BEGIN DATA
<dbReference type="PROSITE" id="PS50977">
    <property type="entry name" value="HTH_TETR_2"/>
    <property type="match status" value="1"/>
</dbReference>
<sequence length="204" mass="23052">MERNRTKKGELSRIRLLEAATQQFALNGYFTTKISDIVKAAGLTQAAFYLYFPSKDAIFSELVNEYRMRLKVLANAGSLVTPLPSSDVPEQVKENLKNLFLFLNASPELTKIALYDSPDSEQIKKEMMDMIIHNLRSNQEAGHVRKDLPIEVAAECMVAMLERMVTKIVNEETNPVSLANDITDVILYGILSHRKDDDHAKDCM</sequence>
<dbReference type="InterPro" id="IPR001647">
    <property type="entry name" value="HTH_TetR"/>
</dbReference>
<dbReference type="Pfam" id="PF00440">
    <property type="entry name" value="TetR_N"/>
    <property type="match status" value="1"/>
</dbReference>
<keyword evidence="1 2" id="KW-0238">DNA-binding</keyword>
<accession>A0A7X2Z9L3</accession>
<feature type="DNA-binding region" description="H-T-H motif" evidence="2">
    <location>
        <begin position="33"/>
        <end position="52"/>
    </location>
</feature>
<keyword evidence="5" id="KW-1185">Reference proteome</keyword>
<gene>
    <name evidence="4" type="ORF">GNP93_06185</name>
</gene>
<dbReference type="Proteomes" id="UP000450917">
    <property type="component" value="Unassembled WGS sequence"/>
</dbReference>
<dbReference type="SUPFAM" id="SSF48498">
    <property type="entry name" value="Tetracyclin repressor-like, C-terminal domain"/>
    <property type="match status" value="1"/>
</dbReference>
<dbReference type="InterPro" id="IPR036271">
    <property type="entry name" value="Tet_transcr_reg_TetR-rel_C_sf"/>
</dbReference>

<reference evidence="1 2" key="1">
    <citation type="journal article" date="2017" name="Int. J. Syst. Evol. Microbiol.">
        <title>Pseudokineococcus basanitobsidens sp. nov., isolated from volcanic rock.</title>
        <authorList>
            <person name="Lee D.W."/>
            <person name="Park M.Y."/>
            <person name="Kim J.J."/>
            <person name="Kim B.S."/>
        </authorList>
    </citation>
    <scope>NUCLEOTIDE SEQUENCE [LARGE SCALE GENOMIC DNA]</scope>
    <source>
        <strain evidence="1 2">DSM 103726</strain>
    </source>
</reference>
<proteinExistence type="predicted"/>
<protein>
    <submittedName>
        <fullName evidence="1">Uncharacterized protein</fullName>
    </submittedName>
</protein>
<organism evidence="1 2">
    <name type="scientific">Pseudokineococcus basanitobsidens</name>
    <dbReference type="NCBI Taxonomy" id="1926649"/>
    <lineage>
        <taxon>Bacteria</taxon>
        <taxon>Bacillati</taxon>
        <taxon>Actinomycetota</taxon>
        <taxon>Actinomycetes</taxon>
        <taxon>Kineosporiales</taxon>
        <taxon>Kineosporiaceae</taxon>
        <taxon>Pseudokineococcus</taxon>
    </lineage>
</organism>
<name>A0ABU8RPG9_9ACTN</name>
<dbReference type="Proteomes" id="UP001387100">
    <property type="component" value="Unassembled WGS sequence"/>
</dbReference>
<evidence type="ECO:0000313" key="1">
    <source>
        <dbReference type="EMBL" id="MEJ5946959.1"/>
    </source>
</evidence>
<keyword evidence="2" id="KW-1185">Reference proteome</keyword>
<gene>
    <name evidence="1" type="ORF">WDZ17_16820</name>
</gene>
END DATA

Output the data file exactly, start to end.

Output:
<dbReference type="PROSITE" id="PS50977">
    <property type="entry name" value="HTH_TETR_2"/>
    <property type="match status" value="1"/>
</dbReference>
<sequence length="204" mass="23052">MERNRTKKGELSRIRLLEAATQQFALNGYFTTKISDIVKAAGLTQAAFYLYFPSKDAIFSELVNEYRMRLKVLANAGSLVTPLPSSDVPEQVKENLKNLFLFLNASPELTKIALYDSPDSEQIKKEMMDMIIHNLRSNQEAGHVRKDLPIEVAAECMVAMLERMVTKIVNEETNPVSLANDITDVILYGILSHRKDDDHAKDCM</sequence>
<dbReference type="InterPro" id="IPR001647">
    <property type="entry name" value="HTH_TetR"/>
</dbReference>
<dbReference type="Pfam" id="PF00440">
    <property type="entry name" value="TetR_N"/>
    <property type="match status" value="1"/>
</dbReference>
<keyword evidence="1 2" id="KW-0238">DNA-binding</keyword>
<accession>A0A7X2Z9L3</accession>
<feature type="DNA-binding region" description="H-T-H motif" evidence="2">
    <location>
        <begin position="33"/>
        <end position="52"/>
    </location>
</feature>
<keyword evidence="5" id="KW-1185">Reference proteome</keyword>
<gene>
    <name evidence="4" type="ORF">GNP93_06185</name>
</gene>
<dbReference type="Proteomes" id="UP000450917">
    <property type="component" value="Unassembled WGS sequence"/>
</dbReference>
<dbReference type="SUPFAM" id="SSF48498">
    <property type="entry name" value="Tetracyclin repressor-like, C-terminal domain"/>
    <property type="match status" value="1"/>
</dbReference>
<dbReference type="InterPro" id="IPR036271">
    <property type="entry name" value="Tet_transcr_reg_TetR-rel_C_sf"/>
</dbReference>

<reference evidence="1 2" key="1">
    <citation type="journal article" date="2017" name="Int. J. Syst. Evol. Microbiol.">
        <title>Pseudokineococcus basanitobsidens sp. nov., isolated from volcanic rock.</title>
        <authorList>
            <person name="Lee D.W."/>
            <person name="Park M.Y."/>
            <person name="Kim J.J."/>
            <person name="Kim B.S."/>
        </authorList>
    </citation>
    <scope>NUCLEOTIDE SEQUENCE [LARGE SCALE GENOMIC DNA]</scope>
    <source>
        <strain evidence="1 2">DSM 103726</strain>
    </source>
</reference>
<proteinExistence type="predicted"/>
<protein>
    <submittedName>
        <fullName evidence="1">Uncharacterized protein</fullName>
    </submittedName>
</protein>
<organism evidence="1 2">
    <name type="scientific">Pseudokineococcus basanitobsidens</name>
    <dbReference type="NCBI Taxonomy" id="1926649"/>
    <lineage>
        <taxon>Bacteria</taxon>
        <taxon>Bacillati</taxon>
        <taxon>Actinomycetota</taxon>
        <taxon>Actinomycetes</taxon>
        <taxon>Kineosporiales</taxon>
        <taxon>Kineosporiaceae</taxon>
        <taxon>Pseudokineococcus</taxon>
    </lineage>
</organism>
<name>A0ABU8RPG9_9ACTN</name>
<dbReference type="Proteomes" id="UP001387100">
    <property type="component" value="Unassembled WGS sequence"/>
</dbReference>
<evidence type="ECO:0000313" key="1">
    <source>
        <dbReference type="EMBL" id="MEJ5946959.1"/>
    </source>
</evidence>
<keyword evidence="2" id="KW-1185">Reference proteome</keyword>
<gene>
    <name evidence="1" type="ORF">WDZ17_16820</name>
</gene>